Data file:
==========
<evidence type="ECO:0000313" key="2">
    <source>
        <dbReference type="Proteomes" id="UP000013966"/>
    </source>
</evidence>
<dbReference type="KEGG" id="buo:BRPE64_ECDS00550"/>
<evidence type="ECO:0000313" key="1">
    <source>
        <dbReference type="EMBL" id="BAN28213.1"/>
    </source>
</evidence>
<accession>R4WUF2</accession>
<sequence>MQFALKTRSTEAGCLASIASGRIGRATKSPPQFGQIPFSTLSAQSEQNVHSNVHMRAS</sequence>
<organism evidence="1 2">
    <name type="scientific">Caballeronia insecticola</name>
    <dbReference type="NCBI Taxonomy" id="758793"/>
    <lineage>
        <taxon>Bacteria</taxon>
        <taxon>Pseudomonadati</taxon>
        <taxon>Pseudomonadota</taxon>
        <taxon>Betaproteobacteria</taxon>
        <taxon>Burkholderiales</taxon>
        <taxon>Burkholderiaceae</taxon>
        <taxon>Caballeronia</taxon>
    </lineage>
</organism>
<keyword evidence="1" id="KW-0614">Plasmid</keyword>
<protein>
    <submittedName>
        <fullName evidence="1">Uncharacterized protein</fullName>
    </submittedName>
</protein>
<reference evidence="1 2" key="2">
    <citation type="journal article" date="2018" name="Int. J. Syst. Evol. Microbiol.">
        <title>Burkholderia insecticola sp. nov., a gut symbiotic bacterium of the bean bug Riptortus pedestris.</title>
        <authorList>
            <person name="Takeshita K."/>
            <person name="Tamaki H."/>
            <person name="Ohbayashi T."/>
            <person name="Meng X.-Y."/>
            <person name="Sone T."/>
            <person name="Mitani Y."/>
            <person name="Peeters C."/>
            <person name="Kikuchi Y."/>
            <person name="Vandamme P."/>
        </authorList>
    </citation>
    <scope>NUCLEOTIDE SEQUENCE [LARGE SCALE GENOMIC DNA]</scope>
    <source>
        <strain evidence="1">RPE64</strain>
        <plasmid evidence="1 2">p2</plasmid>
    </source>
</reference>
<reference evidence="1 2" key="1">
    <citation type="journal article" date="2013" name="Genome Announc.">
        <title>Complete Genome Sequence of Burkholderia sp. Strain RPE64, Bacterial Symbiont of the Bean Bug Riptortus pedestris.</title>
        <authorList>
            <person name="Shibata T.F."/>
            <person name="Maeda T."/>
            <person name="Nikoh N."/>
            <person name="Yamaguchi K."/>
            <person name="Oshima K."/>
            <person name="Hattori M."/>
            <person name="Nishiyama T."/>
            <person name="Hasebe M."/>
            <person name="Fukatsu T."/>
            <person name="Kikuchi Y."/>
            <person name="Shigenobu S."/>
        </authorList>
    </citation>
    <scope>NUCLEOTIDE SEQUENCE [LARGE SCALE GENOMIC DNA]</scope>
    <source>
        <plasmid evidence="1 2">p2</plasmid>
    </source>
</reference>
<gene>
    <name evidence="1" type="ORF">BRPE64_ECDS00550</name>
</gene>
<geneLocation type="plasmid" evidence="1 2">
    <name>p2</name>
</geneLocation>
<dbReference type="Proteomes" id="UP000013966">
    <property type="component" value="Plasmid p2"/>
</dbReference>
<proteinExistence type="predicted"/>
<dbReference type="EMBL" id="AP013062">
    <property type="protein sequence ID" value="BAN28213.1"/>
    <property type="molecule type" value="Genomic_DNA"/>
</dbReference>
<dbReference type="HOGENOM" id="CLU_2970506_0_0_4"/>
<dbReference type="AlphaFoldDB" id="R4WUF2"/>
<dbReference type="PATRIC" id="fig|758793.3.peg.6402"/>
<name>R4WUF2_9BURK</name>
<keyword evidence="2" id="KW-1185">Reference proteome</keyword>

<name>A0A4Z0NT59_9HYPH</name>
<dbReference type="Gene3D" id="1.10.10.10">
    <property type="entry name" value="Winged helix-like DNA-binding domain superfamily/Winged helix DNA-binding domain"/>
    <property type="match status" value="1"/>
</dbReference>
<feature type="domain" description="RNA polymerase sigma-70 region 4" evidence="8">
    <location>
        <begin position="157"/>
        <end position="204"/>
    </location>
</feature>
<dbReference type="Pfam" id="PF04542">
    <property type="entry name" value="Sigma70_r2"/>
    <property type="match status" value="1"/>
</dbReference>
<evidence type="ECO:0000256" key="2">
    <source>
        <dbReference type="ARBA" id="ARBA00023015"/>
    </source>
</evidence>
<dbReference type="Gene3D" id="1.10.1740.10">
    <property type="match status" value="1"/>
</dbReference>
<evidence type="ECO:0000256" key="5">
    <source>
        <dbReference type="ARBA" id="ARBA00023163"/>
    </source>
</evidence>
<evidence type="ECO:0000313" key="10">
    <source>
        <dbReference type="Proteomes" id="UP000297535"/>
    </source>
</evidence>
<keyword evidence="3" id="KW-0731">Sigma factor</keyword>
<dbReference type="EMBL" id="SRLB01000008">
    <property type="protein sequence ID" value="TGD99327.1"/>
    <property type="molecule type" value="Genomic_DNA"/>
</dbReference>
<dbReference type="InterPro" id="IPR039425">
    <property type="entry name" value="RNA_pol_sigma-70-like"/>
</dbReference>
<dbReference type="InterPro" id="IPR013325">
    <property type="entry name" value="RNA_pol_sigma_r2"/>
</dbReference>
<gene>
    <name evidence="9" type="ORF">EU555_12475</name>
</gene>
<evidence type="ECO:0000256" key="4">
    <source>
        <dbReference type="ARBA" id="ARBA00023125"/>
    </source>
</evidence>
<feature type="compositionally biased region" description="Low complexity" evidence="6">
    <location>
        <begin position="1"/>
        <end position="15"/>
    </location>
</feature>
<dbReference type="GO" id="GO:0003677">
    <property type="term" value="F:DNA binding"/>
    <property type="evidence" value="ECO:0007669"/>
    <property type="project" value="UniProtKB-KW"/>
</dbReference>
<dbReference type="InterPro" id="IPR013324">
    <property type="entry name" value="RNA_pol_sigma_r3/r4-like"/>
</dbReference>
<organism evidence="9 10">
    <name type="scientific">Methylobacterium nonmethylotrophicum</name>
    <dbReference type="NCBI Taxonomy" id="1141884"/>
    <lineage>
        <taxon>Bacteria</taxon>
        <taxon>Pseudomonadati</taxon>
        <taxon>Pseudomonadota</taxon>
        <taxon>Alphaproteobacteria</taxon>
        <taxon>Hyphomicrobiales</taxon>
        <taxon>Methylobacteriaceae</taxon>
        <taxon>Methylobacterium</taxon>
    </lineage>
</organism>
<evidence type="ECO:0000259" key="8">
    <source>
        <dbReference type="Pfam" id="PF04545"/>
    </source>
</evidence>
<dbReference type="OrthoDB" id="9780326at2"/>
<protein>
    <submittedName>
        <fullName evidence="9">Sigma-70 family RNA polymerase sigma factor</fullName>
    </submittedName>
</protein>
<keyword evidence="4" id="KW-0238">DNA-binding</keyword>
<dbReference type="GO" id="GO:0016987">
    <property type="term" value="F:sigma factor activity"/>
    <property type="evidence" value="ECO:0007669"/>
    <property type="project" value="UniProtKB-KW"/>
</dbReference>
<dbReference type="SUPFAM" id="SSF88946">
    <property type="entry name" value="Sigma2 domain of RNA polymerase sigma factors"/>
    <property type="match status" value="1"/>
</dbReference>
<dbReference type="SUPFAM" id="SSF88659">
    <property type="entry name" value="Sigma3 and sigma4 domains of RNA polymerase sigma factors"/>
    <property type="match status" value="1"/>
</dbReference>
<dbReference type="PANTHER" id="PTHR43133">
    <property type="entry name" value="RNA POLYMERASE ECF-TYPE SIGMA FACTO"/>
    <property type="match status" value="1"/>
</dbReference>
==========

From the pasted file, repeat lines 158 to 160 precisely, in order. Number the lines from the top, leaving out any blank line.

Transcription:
<dbReference type="InterPro" id="IPR013324">
    <property type="entry name" value="RNA_pol_sigma_r3/r4-like"/>
</dbReference>